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Facing the Future webinar 30 August 2019: What is higher education HE for?

27 Aug 2019 | Gary Loke As part of our enhanced range of member benefits for the 2019-20 academic year, we are running a series of webinars which cover the themes of ‘Facing the Future’ and ‘Global Perspectives’, focusing on creating and sharing new knowledge as well as an opportunity to engage in discussion with colleagues from Advance HE member institutions globally.

The first webinar addresses the topic “What is higher education for?” and is hosted by Advance HE’s CEO Alison Johns, along with Ron Barnett, Emeritus Professor of Higher Education at University College London Institute of Education; John Widdowson, Principal of New College Durham and Chair of the Mixed Economy Group; Ramita Tejpal, Director of Academic Quality, BPP; and Nick Petford, Vice-Chancellor of the University of Northampton.

Gary Loke, Advance HE Director of Knowledge, Innovation and Delivery, introduces the debate with some of his observations on the role of higher education:

"Our local perceptions, histories and experiences of universities give rise to different understanding of the purpose of higher education. While the word ‘university’ comes from Latin, the concept of higher education and scholarship existed around the world in various guises. In the European context, universities have existed since the medieval period, the purpose and role of a university was never really clarified to any degree until the development of nation states and the transition between the first and second industrial revolutions. The need for both technical and bureaucratic staff across industry and growing state services created a demand for graduates. 

"At the same time, the modern university also established the link between teaching and research, creating the conditions by which research could be linked back to new innovations, products and services. In effect, universities have always been a key local institution, but the extent to which the purpose or rather, 'What is HE for' cannot be answered without reflecting on the variety of providers, pressures on and motivations in both local and global systems.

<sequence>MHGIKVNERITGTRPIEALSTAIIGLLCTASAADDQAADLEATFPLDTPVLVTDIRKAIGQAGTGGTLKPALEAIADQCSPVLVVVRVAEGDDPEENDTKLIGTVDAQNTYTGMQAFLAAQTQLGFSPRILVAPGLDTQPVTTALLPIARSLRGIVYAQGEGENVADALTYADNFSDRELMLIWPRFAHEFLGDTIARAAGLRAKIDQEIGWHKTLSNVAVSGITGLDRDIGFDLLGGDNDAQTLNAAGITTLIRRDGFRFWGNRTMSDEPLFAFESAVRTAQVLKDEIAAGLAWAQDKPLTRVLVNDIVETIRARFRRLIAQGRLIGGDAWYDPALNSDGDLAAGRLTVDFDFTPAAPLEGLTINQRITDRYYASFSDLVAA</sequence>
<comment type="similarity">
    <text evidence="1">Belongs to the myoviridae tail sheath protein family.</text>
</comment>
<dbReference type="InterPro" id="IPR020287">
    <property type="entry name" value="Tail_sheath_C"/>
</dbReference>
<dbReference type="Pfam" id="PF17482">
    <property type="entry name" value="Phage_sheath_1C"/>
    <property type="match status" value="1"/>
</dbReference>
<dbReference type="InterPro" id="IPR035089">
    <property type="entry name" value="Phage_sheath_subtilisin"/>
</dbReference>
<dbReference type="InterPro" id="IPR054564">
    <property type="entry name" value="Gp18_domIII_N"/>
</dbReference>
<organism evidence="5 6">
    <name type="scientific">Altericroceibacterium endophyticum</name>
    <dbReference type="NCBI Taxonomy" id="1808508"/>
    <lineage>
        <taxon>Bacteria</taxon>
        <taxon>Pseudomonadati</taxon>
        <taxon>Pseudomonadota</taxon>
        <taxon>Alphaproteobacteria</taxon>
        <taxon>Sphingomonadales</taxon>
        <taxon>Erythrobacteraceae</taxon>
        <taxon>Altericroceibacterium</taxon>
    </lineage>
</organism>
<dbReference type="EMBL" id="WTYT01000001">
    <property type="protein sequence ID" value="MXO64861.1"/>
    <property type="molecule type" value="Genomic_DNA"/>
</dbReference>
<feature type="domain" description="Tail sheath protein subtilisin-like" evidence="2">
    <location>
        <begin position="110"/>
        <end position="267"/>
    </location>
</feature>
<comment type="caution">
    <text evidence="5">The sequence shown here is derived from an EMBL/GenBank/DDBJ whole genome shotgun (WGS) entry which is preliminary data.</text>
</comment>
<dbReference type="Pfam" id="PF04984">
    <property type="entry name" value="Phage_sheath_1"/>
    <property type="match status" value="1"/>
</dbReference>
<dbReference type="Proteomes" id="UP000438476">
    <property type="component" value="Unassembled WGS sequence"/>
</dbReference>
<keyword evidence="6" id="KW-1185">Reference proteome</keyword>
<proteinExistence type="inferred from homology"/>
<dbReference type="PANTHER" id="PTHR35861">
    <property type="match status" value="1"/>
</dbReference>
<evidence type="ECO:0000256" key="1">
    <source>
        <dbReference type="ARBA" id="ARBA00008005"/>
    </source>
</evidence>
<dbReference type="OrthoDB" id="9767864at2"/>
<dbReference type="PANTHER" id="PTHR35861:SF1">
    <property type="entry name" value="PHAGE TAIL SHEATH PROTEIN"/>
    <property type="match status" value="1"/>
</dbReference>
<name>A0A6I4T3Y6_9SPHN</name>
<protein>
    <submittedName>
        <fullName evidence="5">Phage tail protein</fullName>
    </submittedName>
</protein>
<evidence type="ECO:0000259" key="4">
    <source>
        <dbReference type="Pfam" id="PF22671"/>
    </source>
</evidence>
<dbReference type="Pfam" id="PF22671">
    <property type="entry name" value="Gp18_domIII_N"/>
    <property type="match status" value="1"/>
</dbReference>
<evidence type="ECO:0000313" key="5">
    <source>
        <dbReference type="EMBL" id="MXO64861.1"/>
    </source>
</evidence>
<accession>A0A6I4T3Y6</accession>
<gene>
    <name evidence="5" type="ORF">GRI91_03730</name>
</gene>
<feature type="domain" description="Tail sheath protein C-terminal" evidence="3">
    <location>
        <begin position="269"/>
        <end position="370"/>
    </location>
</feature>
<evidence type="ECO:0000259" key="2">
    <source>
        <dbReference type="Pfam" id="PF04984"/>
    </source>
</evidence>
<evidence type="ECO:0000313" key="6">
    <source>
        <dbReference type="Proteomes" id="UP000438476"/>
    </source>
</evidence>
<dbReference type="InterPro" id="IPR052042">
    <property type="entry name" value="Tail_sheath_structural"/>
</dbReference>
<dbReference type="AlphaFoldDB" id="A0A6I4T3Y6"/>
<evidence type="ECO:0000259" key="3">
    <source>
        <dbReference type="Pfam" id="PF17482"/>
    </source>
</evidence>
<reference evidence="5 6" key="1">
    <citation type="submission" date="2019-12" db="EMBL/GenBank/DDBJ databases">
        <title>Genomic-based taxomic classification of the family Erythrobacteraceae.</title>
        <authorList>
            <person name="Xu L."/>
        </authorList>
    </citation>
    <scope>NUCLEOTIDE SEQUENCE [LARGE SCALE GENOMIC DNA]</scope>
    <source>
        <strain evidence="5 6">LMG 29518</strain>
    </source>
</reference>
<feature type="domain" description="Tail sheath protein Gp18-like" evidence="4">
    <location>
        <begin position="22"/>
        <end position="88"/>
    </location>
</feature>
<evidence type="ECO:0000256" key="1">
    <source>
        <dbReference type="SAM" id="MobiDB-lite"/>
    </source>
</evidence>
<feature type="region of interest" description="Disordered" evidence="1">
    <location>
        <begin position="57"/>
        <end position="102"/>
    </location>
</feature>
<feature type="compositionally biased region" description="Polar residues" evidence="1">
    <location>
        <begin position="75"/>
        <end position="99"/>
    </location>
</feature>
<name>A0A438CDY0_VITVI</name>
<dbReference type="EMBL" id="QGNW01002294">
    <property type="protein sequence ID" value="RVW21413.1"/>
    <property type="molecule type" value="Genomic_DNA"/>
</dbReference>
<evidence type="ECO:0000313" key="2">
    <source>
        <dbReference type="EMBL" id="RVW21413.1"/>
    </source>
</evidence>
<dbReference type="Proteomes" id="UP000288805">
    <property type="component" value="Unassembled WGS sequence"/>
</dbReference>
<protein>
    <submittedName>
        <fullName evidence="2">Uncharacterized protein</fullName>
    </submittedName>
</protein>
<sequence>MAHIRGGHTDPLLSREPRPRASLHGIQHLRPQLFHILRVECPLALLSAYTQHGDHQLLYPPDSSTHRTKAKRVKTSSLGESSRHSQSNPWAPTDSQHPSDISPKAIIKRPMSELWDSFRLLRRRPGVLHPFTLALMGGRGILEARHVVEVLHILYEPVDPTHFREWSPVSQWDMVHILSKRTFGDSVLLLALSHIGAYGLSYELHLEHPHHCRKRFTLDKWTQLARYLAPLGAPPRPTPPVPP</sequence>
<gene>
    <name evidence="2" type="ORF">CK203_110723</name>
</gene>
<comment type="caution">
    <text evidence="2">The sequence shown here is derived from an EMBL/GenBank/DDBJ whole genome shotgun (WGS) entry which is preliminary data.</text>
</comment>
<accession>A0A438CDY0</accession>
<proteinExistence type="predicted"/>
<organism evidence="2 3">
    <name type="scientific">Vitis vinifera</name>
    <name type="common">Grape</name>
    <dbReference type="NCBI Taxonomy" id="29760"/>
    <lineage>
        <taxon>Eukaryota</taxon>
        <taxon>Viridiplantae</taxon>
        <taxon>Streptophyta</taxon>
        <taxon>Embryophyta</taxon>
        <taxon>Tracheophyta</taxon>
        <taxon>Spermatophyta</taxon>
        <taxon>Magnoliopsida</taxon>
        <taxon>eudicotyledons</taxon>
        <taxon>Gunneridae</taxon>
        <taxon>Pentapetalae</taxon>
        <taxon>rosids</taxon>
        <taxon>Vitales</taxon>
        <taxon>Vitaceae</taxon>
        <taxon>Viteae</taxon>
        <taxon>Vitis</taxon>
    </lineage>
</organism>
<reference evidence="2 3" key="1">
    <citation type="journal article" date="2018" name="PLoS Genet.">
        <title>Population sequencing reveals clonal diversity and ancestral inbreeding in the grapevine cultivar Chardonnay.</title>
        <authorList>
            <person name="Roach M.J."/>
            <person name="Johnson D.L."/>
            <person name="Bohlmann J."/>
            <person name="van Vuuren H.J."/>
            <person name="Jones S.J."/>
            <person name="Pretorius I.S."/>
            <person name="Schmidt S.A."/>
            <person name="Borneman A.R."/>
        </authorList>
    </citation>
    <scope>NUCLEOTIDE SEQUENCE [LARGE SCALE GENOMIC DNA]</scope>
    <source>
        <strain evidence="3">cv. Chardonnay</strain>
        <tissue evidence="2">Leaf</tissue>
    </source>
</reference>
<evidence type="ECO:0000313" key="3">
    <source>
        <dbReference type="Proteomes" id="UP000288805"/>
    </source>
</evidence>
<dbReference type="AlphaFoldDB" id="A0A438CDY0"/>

"Many societies are experiencing emerging challenges: for example an ageing society, pervasive low levels of productivity and economic growth, as well as the pressures around climate change and food security. Although no one should expect a higher education institution to 'fix' these global issues, the varying roles which different providers can play in these and other challenges is part of determining what higher education is for today. Part of answering this question stems from the opportunities as well - with the potential impact of ‘Big Data’ and other developments which the fourth industrial revolution are likely to drive, there is a need to work out what the role of modern HE institutions as societies change. 

"The other key part is that higher education no longer simply means ”university”; students have a much greater degree of latitude and choice in how they learn at higher levels. The extent to which this tests or at least alters the traditional link between 'higher education' and a university also has implications on the balance between teaching and learning, the role of research and the role of higher education in a global, national and regional context. 

"While each nation will have its own particular context and considerations, in the UK at least, with the publication of the Industrial Strategy in 2018, in addition to the recent Augar Review in England and the predicted and unforeseen impact from Brexit, means that understanding the role of higher education is essential by including the variety and voices in the sector. Of course the UK does not exist in isolation, and the global context of higher education continues to evolve."


At Advance HE we are making our own contribution with this webinar exclusively for our members. Book your place now and join us for what promises to be a great discussion.

The webinar will be at 11.00-12.00 BST (GMT +1) on Friday 30 August 2019.


We feel it is important for voices to be heard to stimulate debate and share good practice. Blogs on our website are the views of the author and don’t necessarily represent those of Advance HE.

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